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22nd Aug 2023

World Cup Dreams captures the excitement, the hopes and the dreams of the FIFA Women’s World Cup 2023. Over the course of this summer, we spoke to members of the Bloomsbury Football community who represent some of the 32 competing nations. By showcasing the dreams of our community, we hope to continue to inspire players & communities to get on the pitch and experience the power of the beautiful game.

Which player from the World Cup inspires you?  

For me, it’s Rafaelle Souza. She plays for Brazil, she’s a defender and she’s the team captain. She inspires me because while she was playing at Arsenal, I used to watch her all the time and her technique is just incredible.


What does this World Cup mean to you?    

It means a lot seeing the women’s game get recognition, especially from younger people.  For example, my little sister, she’s actually watching women’s football now- the tournament has inspired so many young girls. 


How do you feel when you’re on the pitch playing for Bloomsbury?    

Everyone’s just so nice to each other. It doesn’t feel forced, everyone genuinely enjoys being at training.   


What is your football dream?    

I think for me it’s just to keep on getting better. I don’t think there’s really an end goal for me. If I’m doing better in a year’s time than I am today, I think that’s an achievement already.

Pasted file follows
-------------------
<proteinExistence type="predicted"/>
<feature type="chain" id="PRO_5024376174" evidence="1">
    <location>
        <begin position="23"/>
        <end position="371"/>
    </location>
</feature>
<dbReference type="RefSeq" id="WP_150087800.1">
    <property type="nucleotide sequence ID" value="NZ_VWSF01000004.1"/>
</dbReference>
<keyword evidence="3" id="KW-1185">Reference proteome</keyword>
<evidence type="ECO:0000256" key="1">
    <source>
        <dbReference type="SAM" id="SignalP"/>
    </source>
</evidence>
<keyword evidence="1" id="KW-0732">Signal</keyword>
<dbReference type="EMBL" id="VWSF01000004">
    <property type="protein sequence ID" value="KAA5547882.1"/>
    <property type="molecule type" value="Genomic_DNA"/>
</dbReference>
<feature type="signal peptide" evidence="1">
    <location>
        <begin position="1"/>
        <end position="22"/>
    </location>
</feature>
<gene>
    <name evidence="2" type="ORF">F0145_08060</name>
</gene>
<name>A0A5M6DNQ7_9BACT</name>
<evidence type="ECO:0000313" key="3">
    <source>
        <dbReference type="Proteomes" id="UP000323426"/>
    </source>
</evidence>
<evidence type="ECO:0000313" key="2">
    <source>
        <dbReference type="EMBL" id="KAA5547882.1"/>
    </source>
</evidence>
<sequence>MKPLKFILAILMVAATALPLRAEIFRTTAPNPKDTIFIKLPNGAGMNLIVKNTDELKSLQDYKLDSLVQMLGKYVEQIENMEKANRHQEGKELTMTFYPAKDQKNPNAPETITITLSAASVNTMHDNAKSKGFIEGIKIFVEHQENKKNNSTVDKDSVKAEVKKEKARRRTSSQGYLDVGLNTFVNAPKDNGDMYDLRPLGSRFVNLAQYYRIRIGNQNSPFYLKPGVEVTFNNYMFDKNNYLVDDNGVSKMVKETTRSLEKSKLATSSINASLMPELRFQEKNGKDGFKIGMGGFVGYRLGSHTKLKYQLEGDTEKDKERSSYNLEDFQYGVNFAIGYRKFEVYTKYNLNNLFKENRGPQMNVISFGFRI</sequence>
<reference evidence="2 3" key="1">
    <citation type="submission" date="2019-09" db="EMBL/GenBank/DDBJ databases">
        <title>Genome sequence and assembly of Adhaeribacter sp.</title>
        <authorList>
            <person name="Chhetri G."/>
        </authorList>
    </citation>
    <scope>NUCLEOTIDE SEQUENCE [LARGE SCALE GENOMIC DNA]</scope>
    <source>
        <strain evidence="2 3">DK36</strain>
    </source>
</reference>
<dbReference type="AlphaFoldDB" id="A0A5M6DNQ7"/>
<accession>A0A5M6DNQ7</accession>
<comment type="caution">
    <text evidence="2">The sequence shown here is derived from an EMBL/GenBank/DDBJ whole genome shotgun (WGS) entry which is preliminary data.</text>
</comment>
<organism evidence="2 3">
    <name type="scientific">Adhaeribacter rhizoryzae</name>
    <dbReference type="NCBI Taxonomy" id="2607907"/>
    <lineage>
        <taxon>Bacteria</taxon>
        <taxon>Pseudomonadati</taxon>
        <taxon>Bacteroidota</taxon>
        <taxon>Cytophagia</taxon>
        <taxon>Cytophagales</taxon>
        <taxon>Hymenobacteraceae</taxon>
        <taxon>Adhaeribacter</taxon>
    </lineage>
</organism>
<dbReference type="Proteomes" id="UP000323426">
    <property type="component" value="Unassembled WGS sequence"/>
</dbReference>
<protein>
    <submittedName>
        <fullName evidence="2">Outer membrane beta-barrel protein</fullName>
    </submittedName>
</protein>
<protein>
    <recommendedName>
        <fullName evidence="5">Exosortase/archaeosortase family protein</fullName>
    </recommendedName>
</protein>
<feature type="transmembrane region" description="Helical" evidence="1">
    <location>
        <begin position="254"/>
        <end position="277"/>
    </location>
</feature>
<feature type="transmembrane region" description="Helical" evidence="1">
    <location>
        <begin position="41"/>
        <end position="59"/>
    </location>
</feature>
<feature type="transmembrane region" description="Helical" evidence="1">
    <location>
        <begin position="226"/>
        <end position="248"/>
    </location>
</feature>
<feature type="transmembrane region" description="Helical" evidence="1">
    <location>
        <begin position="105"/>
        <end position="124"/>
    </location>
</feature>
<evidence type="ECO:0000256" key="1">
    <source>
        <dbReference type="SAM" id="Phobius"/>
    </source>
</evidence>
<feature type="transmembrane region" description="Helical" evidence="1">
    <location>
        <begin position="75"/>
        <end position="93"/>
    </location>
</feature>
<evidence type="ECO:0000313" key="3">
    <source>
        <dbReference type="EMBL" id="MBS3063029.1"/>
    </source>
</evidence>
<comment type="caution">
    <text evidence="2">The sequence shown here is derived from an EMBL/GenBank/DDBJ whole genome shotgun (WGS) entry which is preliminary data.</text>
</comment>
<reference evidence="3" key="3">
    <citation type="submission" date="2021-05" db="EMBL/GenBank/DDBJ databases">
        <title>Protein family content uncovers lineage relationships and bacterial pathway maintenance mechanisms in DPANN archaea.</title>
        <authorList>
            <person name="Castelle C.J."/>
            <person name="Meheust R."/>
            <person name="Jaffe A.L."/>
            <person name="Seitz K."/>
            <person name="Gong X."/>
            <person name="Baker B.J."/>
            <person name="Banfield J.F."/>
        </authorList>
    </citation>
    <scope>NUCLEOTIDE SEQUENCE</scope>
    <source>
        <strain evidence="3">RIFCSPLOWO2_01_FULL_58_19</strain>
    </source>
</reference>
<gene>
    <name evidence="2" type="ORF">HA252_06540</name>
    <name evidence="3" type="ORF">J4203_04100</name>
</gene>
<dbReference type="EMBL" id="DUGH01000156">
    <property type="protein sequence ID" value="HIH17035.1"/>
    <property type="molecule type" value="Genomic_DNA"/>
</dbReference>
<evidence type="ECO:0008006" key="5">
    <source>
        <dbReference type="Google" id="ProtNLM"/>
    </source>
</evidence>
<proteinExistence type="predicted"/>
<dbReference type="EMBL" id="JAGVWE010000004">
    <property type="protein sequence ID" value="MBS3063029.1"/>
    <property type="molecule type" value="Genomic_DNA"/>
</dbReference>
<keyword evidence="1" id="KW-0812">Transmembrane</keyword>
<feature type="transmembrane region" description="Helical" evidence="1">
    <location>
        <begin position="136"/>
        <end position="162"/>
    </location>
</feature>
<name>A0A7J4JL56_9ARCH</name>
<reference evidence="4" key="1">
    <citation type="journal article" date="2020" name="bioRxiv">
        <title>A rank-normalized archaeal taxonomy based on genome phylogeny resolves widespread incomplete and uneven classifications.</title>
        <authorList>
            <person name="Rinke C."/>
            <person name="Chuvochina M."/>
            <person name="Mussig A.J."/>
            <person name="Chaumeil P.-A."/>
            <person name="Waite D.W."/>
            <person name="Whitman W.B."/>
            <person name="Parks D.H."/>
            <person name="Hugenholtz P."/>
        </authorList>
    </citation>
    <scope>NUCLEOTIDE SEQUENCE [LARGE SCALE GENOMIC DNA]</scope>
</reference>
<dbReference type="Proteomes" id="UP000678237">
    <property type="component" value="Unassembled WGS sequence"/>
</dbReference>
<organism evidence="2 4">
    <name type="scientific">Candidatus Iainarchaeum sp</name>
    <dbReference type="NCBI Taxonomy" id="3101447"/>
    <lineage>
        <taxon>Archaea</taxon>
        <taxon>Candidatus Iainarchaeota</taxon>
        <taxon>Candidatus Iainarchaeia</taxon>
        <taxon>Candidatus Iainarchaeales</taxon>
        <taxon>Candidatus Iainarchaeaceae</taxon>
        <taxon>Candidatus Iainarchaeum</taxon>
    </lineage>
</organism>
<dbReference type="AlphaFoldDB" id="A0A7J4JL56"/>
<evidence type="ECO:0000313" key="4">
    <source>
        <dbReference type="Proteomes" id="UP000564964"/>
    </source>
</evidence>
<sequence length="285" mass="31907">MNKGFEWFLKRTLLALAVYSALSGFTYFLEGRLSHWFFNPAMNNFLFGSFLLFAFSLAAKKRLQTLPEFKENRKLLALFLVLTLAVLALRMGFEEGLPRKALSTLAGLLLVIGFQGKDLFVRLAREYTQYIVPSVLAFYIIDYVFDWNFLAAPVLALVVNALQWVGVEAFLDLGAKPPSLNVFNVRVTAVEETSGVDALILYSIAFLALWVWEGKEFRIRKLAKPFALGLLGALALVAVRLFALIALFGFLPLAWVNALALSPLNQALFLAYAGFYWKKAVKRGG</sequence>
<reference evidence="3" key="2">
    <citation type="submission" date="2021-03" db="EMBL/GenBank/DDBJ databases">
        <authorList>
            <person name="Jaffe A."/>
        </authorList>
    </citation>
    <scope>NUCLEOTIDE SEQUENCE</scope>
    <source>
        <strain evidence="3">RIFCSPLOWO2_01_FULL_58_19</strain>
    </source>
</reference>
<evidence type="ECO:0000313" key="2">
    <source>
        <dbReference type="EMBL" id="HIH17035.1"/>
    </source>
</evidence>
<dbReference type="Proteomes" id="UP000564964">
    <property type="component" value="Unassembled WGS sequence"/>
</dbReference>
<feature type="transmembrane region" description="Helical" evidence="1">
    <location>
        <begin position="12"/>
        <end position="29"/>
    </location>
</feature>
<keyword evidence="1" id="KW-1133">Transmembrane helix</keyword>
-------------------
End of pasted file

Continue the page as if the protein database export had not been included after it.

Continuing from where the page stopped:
Which player from the World Cup inspires you?  

The player that inspires me is Lucy Bronze. Even though I don’t play in that position, she’s a really good player. I think she’s so strong and always ready to bring it when she needs to.  


What does this World Cup mean to you?    

The Women’s World Cup this summer was the first one I’ve watched. It means a lot to see a Women’s World Cup on TV- even if it means staying up until 3 in the morning to watch the games! 


I love that every single player who represents their nation has the opportunity to make history by winning the tournament.   


How do you feel when you’re on the pitch playing for Bloomsbury?    

When I play football, I’m happy. Once I step on the pitch, nothing gets past me. No one can tell me what I can’t do, and even if they did, I wouldn’t listen to them.   


What is your football dream?    

My football dream is to become a professional footballer.   


Which player from the World Cup inspires you?  

Wendie Renard. She’s the French captain, and it’s my dream to become a professional like her. 


 What does this World Cup mean to you?    

For me it means a lot that women’s football is getting more attention, before last year we didn’t really see it on TV or in the media, only men’s football. It’s a huge thing to see women playing football with a lot of people supporting.   


How do you feel when you’re on the pitch playing for Bloomsbury?    

Normally when I get on the pitch I either feel confident or nervous. It really depends on how I’ve played in the matches before!